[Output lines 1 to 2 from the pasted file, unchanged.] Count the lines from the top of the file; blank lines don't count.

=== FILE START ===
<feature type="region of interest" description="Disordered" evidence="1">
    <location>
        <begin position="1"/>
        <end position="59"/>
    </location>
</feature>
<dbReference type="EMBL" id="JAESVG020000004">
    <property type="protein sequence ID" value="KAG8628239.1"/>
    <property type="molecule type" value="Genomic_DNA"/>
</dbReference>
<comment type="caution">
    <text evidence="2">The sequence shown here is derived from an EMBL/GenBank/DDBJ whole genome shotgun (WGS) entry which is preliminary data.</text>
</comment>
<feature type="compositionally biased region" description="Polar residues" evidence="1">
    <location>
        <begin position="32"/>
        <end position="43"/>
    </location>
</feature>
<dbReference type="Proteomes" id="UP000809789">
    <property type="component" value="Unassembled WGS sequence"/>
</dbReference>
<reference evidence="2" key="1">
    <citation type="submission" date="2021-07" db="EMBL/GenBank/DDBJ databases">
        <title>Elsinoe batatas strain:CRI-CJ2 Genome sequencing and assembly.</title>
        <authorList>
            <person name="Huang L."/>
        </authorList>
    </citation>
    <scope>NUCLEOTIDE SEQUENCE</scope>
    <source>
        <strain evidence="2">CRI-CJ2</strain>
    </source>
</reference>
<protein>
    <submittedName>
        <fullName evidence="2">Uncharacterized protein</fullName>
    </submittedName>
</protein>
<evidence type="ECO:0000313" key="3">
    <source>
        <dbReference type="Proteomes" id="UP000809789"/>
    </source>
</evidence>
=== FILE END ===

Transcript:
<feature type="region of interest" description="Disordered" evidence="1">
    <location>